Chapter 13 Summary: Environmental factors and Adaptations

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A chapter 13 summary from the Heinemann Biology 1 4th edition book

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Chapter 13 Summary: Environmental factors and Adaptations
  1. 13.1-Survival
    1. Different organisms show characteristics physiological (functional), anatomical (structural) and behavioral adaptation that enable them to survive and reproduce with changing conditions (whether external or internal)
      1. LIMITING FACTOR is one environmental requirement is in limited supply effecting survival and reproduction.
        1. The tolerance range of organisms effects their DISTRIBUTION (where they live)
          1. Environment is made up of a ABOTIC environment which is the physical surrounding (soil, rainfall, temperature, salinity etc.) and the BOTIC environment which are other organisms which it interacts with (availability of mate, impact of predators and parasites.
            1. Organisms must have access to basic requirements necessary for growth and reproduction, which is supplied by the environment
              1. TOLERANCE RANGE is the range of environmental conditions (e.g. temperature) that an organism can survive in
                1. ADAPTATION is an inherited characteristic that increases survival and reproduction of an individual in a particular organism, it is based on natural selection.
                  1. Short term adaptive changes of individuals organisms are not adaptations.
                  2. 13.2-Aquatic Plants
                    1. Many nutrients in water, oxygen carbon dioxide, nitrogen, phosphates, chlorides, sulfates, and carbonates are dissolved in water.
                      1. Abotic factors are pH (level of acidity in water) mainly determined by the amount of carbon dioxide, the pH is not a important limiting factor. Oxygen can be a limiting factor as water contains less oxygen then air. Temperature is usally stable in wter and is not an important limiting factor. Light and salinity are important limiting factors in aquatic plants.
                        1. HYDROPHYTE (water loving) plants are plants that grow in or on water. Oxygen and light are problems, so they have abudnece of air filled spaces in their tissues, which keep them more water and oxygen supply. Other plants submerged in water have high surface area to volume ratio for gasses to easily diffuse through them.
                          1. Marine organisms are affected by the rise and falls of tides, salinity and type of substrate.
                          2. 13.3-Extreme Terrestrial Environment
                            1. Animals in harsh conditions often under abotic stress their body temperature, water and salt balance needs to be regulated. Temperature is regulated by behavior, circulatory adjustments and evaporative cooling.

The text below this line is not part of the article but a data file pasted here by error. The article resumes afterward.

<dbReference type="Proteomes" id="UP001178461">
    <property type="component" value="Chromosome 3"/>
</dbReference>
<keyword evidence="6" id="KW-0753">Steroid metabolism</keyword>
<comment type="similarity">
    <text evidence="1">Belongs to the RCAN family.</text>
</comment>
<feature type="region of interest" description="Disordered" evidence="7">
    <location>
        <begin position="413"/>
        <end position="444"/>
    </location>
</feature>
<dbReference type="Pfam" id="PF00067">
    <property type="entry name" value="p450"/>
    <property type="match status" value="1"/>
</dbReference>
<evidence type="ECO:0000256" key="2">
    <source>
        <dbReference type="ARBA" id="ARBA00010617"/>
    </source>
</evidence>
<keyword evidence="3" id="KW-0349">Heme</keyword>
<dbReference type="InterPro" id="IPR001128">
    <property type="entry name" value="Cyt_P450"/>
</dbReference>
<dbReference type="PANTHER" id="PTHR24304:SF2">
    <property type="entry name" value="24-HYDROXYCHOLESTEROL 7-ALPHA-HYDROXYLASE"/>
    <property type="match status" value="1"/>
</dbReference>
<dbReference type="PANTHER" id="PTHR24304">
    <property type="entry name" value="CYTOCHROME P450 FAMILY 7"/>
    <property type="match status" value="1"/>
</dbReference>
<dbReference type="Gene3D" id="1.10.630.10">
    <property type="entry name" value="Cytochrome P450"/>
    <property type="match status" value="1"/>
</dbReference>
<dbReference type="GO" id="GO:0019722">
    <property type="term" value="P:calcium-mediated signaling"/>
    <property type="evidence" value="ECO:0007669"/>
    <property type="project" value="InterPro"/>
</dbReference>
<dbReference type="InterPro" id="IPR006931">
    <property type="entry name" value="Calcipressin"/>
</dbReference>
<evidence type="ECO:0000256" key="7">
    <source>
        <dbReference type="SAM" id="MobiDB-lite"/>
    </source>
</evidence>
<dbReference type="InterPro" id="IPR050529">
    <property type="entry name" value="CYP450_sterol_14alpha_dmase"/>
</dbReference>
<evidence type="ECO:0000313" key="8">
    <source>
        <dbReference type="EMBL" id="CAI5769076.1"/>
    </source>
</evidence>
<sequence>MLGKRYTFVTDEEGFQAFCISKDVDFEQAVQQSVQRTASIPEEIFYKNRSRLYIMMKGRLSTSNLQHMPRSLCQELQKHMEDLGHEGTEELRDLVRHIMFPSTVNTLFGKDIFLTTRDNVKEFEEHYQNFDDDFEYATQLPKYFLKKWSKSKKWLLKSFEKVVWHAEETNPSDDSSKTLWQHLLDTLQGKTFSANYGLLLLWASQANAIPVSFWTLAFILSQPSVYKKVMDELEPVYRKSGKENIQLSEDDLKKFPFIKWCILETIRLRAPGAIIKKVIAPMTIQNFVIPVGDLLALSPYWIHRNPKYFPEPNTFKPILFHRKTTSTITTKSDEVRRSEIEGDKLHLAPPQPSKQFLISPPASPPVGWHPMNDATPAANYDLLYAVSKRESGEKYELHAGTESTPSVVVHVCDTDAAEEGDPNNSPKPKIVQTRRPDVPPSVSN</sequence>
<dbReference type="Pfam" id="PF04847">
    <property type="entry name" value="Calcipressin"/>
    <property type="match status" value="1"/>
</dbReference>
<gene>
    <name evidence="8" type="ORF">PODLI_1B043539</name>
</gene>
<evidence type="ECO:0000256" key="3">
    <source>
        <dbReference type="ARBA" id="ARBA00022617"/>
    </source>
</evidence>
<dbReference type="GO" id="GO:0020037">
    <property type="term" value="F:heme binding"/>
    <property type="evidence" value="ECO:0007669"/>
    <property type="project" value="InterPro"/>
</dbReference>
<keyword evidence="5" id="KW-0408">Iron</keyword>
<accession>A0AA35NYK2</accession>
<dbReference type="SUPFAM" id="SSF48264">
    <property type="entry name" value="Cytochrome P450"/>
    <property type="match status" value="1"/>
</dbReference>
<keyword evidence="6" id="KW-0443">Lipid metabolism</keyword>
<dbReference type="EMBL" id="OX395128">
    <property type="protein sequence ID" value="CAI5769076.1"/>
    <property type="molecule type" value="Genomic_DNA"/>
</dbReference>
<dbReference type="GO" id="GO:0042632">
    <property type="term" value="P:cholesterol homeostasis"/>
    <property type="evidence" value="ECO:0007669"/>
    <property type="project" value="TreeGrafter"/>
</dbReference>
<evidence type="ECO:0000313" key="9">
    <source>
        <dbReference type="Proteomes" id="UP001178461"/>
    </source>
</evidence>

1. To survive harsh conditions animals go into topor or hibernation. TOPOR is when animals allow their body temperature to drop and they become inactive or dormat for a period of time, this happens in fishes, lizards, birds, bats and mice. HIBERNATION is when an animal goes into long-term topor, usaly with the onset of cold winter conditions to reduce their energy requirements triggered by scarcitiy of foods, decrease in temperature, daily light cycle change. During hibernation their is a drop of metabolic acitivty, body temperature, heart beat and respiration. There is still physiological control. Sudden or large environment changes will wake an organism from hibernation and gain heat when awoken.
                                1. XEROPHYTES (lovers of dryness) plants grow in hot environments. They conserve water and don’t dry out as easily. They are succulent plants or hard leaved plants. They have a thick waxy cuticle, hairs covering leafs, few stomata, low leaf surface to volume ratio, have leafs face away from sun, and some plants are naturally tolerant to salt (HALOPHYTE) which usually have high osmotic pressure in their cytoplasm, control salt level in their shoots by exclusion, shedding of leafs that are laden with salt, have salt glands and dilution of salt through growth,
                                  1. In soil plants roots penetrate subsoil mainly to obtain water.
                                    1. With low levels of soil nutrients, plants adapt, eg some plants before they shed an aging leaf they reabsorb remanding nutrients or by having specialised rot system to be able to extract minerals.
                                    2. 13.4- Major Disturbances
                                      1. Environments can change abruptly by cyclones, landslides and fire.
                                        1. Australian plants are well adapted to withstand the effects of fire, In eucalypts the crowns of the trees get burnt up but the fire only chars the trunk. The CAMBIUM LAYER (produces regenerative growth) is protected by bark. EPICORMIN BUDS lie under the bark of stems allowing sprouting and regrowth.
                                          1. LIGNOTUBER is a swelling at the base of a stem that is a source of dormant buds, which rapidly regenerate.
                                            1. Some rely on fire to crack a hard seed coat for germinate to occur.
                                              1. Some animals die with severe fires, but some survive and as a result of the fire have increased resources.
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